Hydrol. Earth Syst. Sci. Discuss., 8, 4355-4379, 2011
www.hydrol-earth-syst-sci-discuss.net/8/4355/2011/
doi:10.5194/hessd-8-4355-2011
© Author(s) 2011. This work is distributed
under the Creative Commons Attribution 3.0 License.
Review Status
This discussion paper has been under review for the journal Hydrology and Earth System Sciences (HESS). Please refer to the corresponding final paper in HESS.
Characterizing temporary hydrological regimes at a European scale
M. J. Kirkby1, F. Gallart2, T. R. Kjeldsen3, B. J. Irvine1, J. Froebrich4, A. Lo Porto5, and the MIRAGE team*
1School of Geography, University of Leeds, Leeds, UK
2Surface Hydrology and Erosion Group, Geosciences Department, Institute of Environmental Assessment and Water Research (IDÆA), CSIC, Barcelona, Spain
3Centre for Ecology and Hydrology (CEH), Wallingford, UK
4Centre for Water and Climate (CWK), Integrated Water Resources Management, Alterra, Wageningen, The Netherlands
5Water Research Institute IRSA-CNR, Bari, Italy
*MIRAGE project (Mediterranean Intermittent River ManAGEment): 7th EU Framework Programme, coordinated by J. Froebrich, Centre for Water and Climate (CWK), Integrated Water Resources Management, Alterra, Wageningen, The Netherlands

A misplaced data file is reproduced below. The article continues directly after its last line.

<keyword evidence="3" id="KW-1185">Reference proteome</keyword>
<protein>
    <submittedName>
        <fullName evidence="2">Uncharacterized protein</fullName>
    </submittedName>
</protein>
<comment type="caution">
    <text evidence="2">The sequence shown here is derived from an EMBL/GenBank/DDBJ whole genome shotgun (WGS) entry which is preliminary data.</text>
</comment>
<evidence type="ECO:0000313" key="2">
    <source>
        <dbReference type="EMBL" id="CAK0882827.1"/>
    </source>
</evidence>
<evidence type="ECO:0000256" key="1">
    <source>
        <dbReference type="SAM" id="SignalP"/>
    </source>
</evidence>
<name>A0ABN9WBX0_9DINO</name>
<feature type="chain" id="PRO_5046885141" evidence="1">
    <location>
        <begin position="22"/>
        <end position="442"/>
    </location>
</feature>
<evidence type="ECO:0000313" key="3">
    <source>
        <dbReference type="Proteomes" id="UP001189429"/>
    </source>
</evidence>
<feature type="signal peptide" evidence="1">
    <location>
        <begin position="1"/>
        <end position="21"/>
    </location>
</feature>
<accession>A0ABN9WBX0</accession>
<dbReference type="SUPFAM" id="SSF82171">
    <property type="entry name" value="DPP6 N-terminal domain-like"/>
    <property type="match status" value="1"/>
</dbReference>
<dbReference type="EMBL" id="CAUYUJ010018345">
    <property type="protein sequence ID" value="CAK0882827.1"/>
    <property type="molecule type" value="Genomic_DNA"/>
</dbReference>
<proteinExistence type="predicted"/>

Abstract. Monthly duration curves have been constructed from climate data across Europe to help address the relative frequency of ecologically critical low flow stages in temporary rivers, when flow persists only in disconnected pools in the river bed. The hydrological model is based on a partitioning of precipitation to estimate water available for evapotranspiration and plant growth and for residual runoff. The duration curve for monthly flows has then been analysed to give an estimate of bankfull flow based on recurrence interval. The corresponding frequency for pools is then based on the ratio of bank full discharge to pool flow, arguing from observed ratios of cross-sectional areas at flood and low flows to estimate pool flow as 0.1% of bankfull flow, and so estimate the frequency of the pool conditions that constrain survival of river-dwelling arthropods and fish. The methodology has been applied across Europe at 15 km resolution, and can equally be applied under future climatic scenarios.

Citation: Kirkby, M. J., Gallart, F., Kjeldsen, T. R., Irvine, B. J., Froebrich, J., Lo Porto, A., and the MIRAGE team: Characterizing temporary hydrological regimes at a European scale, Hydrol. Earth Syst. Sci. Discuss., 8, 4355-4379, doi:10.5194/hessd-8-4355-2011, 2011.
 
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